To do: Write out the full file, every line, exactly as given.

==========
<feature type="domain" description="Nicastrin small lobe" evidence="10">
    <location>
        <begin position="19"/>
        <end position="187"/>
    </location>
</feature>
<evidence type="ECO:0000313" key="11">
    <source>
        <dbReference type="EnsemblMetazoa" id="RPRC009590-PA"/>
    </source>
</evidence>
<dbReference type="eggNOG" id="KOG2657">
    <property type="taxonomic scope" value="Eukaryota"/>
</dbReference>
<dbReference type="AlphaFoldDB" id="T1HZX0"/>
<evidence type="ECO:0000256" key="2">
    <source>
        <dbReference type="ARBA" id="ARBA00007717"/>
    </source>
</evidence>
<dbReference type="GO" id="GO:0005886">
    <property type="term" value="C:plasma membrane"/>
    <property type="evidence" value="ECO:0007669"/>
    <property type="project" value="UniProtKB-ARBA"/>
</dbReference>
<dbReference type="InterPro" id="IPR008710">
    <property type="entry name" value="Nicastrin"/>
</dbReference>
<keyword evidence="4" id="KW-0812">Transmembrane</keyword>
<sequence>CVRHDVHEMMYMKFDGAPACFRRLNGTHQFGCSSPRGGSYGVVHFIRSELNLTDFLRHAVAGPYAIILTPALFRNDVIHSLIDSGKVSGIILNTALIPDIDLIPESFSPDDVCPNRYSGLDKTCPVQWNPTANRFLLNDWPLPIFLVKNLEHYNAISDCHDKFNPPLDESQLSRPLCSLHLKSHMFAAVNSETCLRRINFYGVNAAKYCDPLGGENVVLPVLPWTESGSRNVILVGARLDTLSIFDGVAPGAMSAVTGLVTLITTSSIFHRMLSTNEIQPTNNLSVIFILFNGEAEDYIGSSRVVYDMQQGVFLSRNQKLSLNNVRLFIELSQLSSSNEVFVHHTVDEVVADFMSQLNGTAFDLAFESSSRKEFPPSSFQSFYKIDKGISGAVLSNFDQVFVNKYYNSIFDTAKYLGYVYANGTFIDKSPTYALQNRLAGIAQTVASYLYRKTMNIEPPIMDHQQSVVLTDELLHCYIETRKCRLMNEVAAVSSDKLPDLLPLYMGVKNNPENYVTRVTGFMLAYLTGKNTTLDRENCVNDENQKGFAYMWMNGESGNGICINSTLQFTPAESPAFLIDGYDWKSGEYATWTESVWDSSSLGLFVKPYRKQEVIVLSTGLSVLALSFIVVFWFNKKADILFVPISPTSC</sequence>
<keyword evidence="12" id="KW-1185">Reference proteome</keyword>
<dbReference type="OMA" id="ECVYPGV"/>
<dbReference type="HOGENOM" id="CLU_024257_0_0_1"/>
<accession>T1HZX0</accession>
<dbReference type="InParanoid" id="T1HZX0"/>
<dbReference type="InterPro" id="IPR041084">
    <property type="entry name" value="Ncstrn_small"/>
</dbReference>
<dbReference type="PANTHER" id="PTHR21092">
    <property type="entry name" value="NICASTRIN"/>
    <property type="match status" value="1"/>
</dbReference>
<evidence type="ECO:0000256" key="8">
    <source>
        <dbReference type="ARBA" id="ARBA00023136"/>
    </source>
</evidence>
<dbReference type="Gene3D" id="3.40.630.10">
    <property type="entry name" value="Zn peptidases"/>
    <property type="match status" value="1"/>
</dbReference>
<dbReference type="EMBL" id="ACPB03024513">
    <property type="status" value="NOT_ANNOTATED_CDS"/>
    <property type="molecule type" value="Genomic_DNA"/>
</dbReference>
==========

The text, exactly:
<feature type="domain" description="Nicastrin small lobe" evidence="10">
    <location>
        <begin position="19"/>
        <end position="187"/>
    </location>
</feature>
<evidence type="ECO:0000313" key="11">
    <source>
        <dbReference type="EnsemblMetazoa" id="RPRC009590-PA"/>
    </source>
</evidence>
<dbReference type="eggNOG" id="KOG2657">
    <property type="taxonomic scope" value="Eukaryota"/>
</dbReference>
<dbReference type="AlphaFoldDB" id="T1HZX0"/>
<evidence type="ECO:0000256" key="2">
    <source>
        <dbReference type="ARBA" id="ARBA00007717"/>
    </source>
</evidence>
<dbReference type="GO" id="GO:0005886">
    <property type="term" value="C:plasma membrane"/>
    <property type="evidence" value="ECO:0007669"/>
    <property type="project" value="UniProtKB-ARBA"/>
</dbReference>
<dbReference type="InterPro" id="IPR008710">
    <property type="entry name" value="Nicastrin"/>
</dbReference>
<keyword evidence="4" id="KW-0812">Transmembrane</keyword>
<sequence>CVRHDVHEMMYMKFDGAPACFRRLNGTHQFGCSSPRGGSYGVVHFIRSELNLTDFLRHAVAGPYAIILTPALFRNDVIHSLIDSGKVSGIILNTALIPDIDLIPESFSPDDVCPNRYSGLDKTCPVQWNPTANRFLLNDWPLPIFLVKNLEHYNAISDCHDKFNPPLDESQLSRPLCSLHLKSHMFAAVNSETCLRRINFYGVNAAKYCDPLGGENVVLPVLPWTESGSRNVILVGARLDTLSIFDGVAPGAMSAVTGLVTLITTSSIFHRMLSTNEIQPTNNLSVIFILFNGEAEDYIGSSRVVYDMQQGVFLSRNQKLSLNNVRLFIELSQLSSSNEVFVHHTVDEVVADFMSQLNGTAFDLAFESSSRKEFPPSSFQSFYKIDKGISGAVLSNFDQVFVNKYYNSIFDTAKYLGYVYANGTFIDKSPTYALQNRLAGIAQTVASYLYRKTMNIEPPIMDHQQSVVLTDELLHCYIETRKCRLMNEVAAVSSDKLPDLLPLYMGVKNNPENYVTRVTGFMLAYLTGKNTTLDRENCVNDENQKGFAYMWMNGESGNGICINSTLQFTPAESPAFLIDGYDWKSGEYATWTESVWDSSSLGLFVKPYRKQEVIVLSTGLSVLALSFIVVFWFNKKADILFVPISPTSC</sequence>
<keyword evidence="12" id="KW-1185">Reference proteome</keyword>
<dbReference type="OMA" id="ECVYPGV"/>
<dbReference type="HOGENOM" id="CLU_024257_0_0_1"/>
<accession>T1HZX0</accession>
<dbReference type="InParanoid" id="T1HZX0"/>
<dbReference type="InterPro" id="IPR041084">
    <property type="entry name" value="Ncstrn_small"/>
</dbReference>
<dbReference type="PANTHER" id="PTHR21092">
    <property type="entry name" value="NICASTRIN"/>
    <property type="match status" value="1"/>
</dbReference>
<evidence type="ECO:0000256" key="8">
    <source>
        <dbReference type="ARBA" id="ARBA00023136"/>
    </source>
</evidence>
<dbReference type="Gene3D" id="3.40.630.10">
    <property type="entry name" value="Zn peptidases"/>
    <property type="match status" value="1"/>
</dbReference>
<dbReference type="EMBL" id="ACPB03024513">
    <property type="status" value="NOT_ANNOTATED_CDS"/>
    <property type="molecule type" value="Genomic_DNA"/>
</dbReference>